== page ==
Friday, 4 September 2015

Chlorogomphidae - just beautiful

Over these 2 years I have been lucky enough to encounter many species from the Chlorogomphidae. A tip of the Iceberg, but I am not complaining. Almost all are spring species, with a few lingering on into early summer. This year I caught up with a species that earlier I had failed to see, although I went looking for it in Cao Bang Province in an area where it is not uncommon. This was magical Chlorogomphus papilio. There are actually quite a few Chlorogomphids with colorful wings, but this species stands out. In most species it is the female that has colorful wings, but in C. papilio it is the male that is wonderfully striking. It inhabits medium-sized streams with some rocks and I have encountered it at least at 4 different sites scattered around the province.

This is one of the first specimens I observed. I had already seen it the evening before, hunting high over the forest, but the second day could take a few photos of it. Even at long distance with a telephoto lens it is recognizable! I was so very excited. In fact, at a distance the translucent parts are difficult to see and it truly looks like a butterfly.
This is another male in hand. They have quite a slow and deliberate flight when patrolling.

Scan of a male in dorsal view. Luckily this species is not all that rare, although the river systems it inhabits are vulnerable to all sorts of pollution.

 Another magnificent species is C. auratus. This species was considered near-threatened according to IUCN, because of the scarcity of records, although it had been found at Tam Dao and in Central Lao PDR. It is however one of the commoner species and I have seen it in Yen Bai Province, in Cao Bang Province, in Lang Son Province and in Ninh Binh Province, and sometimes in surprisingly disturbed areas. The female has beautifully colored wings.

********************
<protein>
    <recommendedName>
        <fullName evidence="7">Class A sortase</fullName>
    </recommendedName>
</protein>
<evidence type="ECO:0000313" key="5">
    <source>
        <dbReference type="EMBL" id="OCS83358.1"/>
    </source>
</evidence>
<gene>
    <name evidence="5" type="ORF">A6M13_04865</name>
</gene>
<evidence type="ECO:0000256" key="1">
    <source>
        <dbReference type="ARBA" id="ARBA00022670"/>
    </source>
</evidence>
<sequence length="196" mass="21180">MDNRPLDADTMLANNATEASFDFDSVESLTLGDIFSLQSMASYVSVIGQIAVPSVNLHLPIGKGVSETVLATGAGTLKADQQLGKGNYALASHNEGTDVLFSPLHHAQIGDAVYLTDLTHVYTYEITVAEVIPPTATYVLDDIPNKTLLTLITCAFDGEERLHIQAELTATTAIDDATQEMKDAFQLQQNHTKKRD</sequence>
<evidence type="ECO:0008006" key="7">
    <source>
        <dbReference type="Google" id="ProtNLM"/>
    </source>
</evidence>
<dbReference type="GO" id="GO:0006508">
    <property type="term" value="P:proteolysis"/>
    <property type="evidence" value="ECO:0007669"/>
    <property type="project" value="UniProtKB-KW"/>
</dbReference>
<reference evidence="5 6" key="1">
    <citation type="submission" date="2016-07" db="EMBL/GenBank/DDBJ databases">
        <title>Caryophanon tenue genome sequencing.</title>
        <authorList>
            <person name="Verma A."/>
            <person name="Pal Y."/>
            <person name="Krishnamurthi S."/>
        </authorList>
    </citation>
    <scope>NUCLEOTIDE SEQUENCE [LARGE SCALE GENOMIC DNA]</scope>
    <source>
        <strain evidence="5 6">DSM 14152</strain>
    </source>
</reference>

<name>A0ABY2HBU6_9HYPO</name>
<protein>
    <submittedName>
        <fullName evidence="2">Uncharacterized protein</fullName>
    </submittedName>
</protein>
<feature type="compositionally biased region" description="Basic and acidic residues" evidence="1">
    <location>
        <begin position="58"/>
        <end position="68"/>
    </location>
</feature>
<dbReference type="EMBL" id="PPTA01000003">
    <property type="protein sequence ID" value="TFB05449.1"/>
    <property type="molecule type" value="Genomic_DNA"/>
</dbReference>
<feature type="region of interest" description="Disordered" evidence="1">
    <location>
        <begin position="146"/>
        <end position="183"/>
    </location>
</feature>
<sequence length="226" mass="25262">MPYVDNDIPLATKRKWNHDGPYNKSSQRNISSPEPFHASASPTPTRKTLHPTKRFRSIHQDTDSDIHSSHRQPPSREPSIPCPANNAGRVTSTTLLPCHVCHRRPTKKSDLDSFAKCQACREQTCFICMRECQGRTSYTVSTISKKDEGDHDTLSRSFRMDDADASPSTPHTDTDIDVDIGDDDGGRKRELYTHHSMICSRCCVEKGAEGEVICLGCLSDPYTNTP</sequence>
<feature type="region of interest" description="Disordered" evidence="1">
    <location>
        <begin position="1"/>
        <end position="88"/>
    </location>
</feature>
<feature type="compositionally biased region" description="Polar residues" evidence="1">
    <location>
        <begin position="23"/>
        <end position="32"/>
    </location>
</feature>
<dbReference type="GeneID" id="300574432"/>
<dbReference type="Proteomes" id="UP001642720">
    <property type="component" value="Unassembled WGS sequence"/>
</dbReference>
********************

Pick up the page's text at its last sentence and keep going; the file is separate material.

A female posed in Cuc Phuong, where it co-occurs with C. nakamurai, although much less common
In this dorsal view scan of a female the golden-brown wings with dark-brown tips are more obvious.
And the last colorful-winged species I would like to introduce here is female C. nakamurai. This female is very similar in wing-pattern to C. albomarginatus, but is a shade lighter and has dark wingtips. Apparently this species is also known from former Ha Tay Province, but I do not know the location of Mount Tan Vien. The only well established population seems to be in Cuc Phuong National Park, where it is in fact surprisingly common in the few available shallow streams. But water availability is low in the forest, so in absolute numbers it is certainly not abundant. Males patrol incessantly, but females drop down from the canopy and then flutter in dark shady places close to the surface. They keep on moving about while ovipositing left and right and are not easy to take pictures of in their dark surroundings.

A female fluttering low over leaf litter in the dark. Compare the female of C. albomarginatus, a mountain species, on Sebastian's blog.

An old female in dorsal view. Note the dark wingtips and brown, not black coloring.

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